On this Rose Sunday there is a long standing ecclesiastical tradition of rejoicing that provides for a brief respite from the rigors of our Lenten fasts and solemnities, perhaps squeezing in a few alleluias or chocolates before sundown. But more than relief, we are granted a vision of what glorious grace is in store for those who repent and turn to the Lord. Half-way through this season, we get a glimpse of our destination as we set our courses through whatever wilderness we cross toward home.
We hear of the joyful welcome that awaits us through the story Jesus tells in Luke’s Gospel of a father who had two sons. Two brothers whose sibling rivalry and behavior is as old as humankind itself…Cain and Abel, Isaac and Ishmael, Jacob and Esau, Joseph and his brothers…the Hebrew Scriptures are filled with examples. We find this theme in all literature of all times up to and including the television saga of Downton Abbey which concludes tonight. This time it is, among many other examples in the household, the society and the changing times over the last six seasons, primarily the drama generated by the rivalry of two remaining sisters whose adoring father deeply loves both. We will have to wait a few hours to see how or if that tension is resolved in the grand finale.
Jesus would have been well acquainted with the Biblical tales as would his accusers, the Pharisees who stand by and critically observe him eating with duplicitous tax collectors and unclean sinners.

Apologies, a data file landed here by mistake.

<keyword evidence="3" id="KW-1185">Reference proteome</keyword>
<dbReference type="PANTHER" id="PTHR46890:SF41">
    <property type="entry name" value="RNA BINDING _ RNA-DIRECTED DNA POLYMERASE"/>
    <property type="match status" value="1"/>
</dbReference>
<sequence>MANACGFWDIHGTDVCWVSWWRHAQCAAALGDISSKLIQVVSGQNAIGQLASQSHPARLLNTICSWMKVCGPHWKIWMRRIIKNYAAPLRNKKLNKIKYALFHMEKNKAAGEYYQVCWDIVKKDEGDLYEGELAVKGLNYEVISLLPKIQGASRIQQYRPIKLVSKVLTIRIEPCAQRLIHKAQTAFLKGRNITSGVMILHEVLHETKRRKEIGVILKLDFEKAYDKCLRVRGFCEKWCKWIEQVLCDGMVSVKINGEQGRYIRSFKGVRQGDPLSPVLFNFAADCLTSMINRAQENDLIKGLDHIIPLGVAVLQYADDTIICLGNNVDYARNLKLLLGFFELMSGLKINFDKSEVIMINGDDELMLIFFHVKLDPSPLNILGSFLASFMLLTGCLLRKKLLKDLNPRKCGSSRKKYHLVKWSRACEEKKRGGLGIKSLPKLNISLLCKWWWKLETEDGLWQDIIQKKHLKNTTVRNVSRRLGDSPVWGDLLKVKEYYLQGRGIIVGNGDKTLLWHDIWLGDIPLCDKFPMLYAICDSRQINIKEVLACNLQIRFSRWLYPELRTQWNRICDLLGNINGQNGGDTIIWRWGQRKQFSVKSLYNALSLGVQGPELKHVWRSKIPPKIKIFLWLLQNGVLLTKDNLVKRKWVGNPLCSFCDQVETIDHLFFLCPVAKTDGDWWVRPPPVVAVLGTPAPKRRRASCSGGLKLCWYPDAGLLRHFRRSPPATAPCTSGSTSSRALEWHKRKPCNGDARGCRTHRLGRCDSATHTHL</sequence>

His response is to tell a parable, the third in a series of three he tells of the lost being sought and found.
We enter into the story with the Pharisees and scribes, those righteous elder brothers of Israel, those stay at home sons who serve the father, dutifully keeping the Law but disparaging Jesus’ ragtag table companions. Or, we may join in as the defiant ones who have selfishly claimed our due, our inheritance, a presumptuous demand punishable by death in the ancient world, because it was akin to patricide. What kind of father tolerates a son who essentially declares him dead?
It has been pointed out that it is fairly easy to understand and to identify with the situation of the younger brother in this story who is given what doesn’t belong to him and squanders it, hits rock bottom and comes to his senses. Like him, we do not realize or appreciate what we have until we lose it. We hear stories all the time about being lost to the selfish outer passions of the flesh. We all are likely to have some of these kinds of stories to tell about ourselves when we have been rather obviously lost in disgrace, and to remember times we have rebelled, cutting ourselves off from family or friends… in extreme need of reconnection, loving compassion and forgiveness. We can pull out memories of forgiveness, when grace was the only way to describe an undeserved turn around… a meal when Jesus was at the table with us or we perceived his healing touch in our coming to our senses.